Wednesday, December 31, 2008

On racial equality

So: I am the European American mom of two Asian American children. As I stroll with them through our lives I am more conscious of inter-racial practices than I used to be.

Tell me this: have you ever told a story and if the person was a different race than you are: you mentioned it, but otherwise you didn't? Have you ever told North American History as if it started with European travels?

Here is something I would like to hear often: white people called European American as often as black people are called African American. And Asian Americans too. And European Africans, and European Australians. And on. For example: "The first president of the U.S. was a European American."

Kinda changes one's perceptions, eh?

Because I have noticed that in telling my children North American history, when I say "the Americans did thus and so", and then "the African's did..." or the "Native Americans did..." I am differentiating everybody but me. I am making everybody different but me. But we European Americans are about as different and the same as people of African American heritage, and have been hanging out on this continent a fraction of the time that Asian Americans have, to say nothing of the folk who lived here before them.

The point is that we are making uncomfortable assumptions if we qualify everyone but ourselves.

My children's racial ancestors didn't come from "away" any more than mine did.

And here is another question: If having a father who is African American makes one black, then how come having a European American mother doesn't make one white??

Just wondering.
I love quotes. I like to put them on my ATCs. My stufio has, over the years been lined with them. As a little Gregorian New Year present I am going to share a recent collection of them with you. May you have a deep and glorious 2009. Blessed Be.

(Oh. And sorry if I have quoted and not given credit: most of these came to me without an author.)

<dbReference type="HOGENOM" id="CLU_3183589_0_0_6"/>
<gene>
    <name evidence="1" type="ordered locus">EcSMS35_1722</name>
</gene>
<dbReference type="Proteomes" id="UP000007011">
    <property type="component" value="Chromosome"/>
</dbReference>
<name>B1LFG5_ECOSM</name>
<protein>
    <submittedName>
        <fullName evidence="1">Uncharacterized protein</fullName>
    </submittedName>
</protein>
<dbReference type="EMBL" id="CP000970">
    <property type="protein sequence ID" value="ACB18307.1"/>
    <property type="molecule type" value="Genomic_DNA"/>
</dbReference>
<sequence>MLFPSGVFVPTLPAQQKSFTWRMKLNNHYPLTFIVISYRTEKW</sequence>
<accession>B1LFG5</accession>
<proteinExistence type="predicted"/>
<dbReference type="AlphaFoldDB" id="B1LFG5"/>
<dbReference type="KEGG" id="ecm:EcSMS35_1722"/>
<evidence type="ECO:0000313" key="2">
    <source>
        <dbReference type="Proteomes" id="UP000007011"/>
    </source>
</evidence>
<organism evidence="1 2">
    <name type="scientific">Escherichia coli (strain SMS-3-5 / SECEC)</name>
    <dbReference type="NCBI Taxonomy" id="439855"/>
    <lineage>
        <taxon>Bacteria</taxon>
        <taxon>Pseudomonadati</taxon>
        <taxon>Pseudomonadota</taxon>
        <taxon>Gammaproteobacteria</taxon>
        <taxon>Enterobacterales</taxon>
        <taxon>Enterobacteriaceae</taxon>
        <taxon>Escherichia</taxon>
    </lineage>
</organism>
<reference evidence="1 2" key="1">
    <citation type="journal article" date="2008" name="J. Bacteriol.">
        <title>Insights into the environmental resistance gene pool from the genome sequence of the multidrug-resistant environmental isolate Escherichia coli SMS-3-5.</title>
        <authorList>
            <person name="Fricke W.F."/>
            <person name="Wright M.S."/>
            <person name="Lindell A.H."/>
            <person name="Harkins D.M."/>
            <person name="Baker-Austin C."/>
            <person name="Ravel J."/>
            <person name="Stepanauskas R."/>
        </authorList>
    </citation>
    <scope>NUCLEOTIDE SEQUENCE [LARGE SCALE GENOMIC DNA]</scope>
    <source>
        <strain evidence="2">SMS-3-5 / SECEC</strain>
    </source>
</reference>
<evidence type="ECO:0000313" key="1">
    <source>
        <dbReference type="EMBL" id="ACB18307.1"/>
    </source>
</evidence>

Be kinder than necessary as everyone is fighting some sort of battle of their own.

Compassion is the highest form of intelligence and the truest sign of genius.
Robin Brown

Say what you want & be who you are. Because those who mind don't matter & those who matter don't mind.
Dr. Seuss

Don't worry what the world needs. Ask what makes you come alive and DO THAT.
Because the world needs people who have come alive. Howard Thurman

Take into account that great love and great achievement involve great risk.

When you lose, don’t lose the lesson.

3. Follow the three R’s
Respect for self.
Respect for others.
Responsibility for all your actions.

Remember that not getting what you want is sometimes a wonderful stroke of luck.

Learn the rules so you know how to break them properly.

Don’t let a little dispute injure a great relationship.

When you realize that you have made a mistake take immediate steps to correct it.

Spend some time alone everyday.

Open your arms to change but don’t let go of your values.

Remember that silence is sometimes the best answer.

Live a good honorable life and then when you get older and think back, you’ll be able to enjoy it a second time.

A loving atmosphere in your home is the foundation for your life.

In disagreements with loved ones, deal only with the current situation. Don’t bring up the past.

Share your knowledge. It is a way to achieve immortality.

Be gentle with the Earth.

Once a year go somewhere you have never been before.

Remember that the best relationship is one in which your love for each other exceeds your need for each other.

Judge your success by what you had to give up in order to get it.

Approach love and cooking with reckless abandon.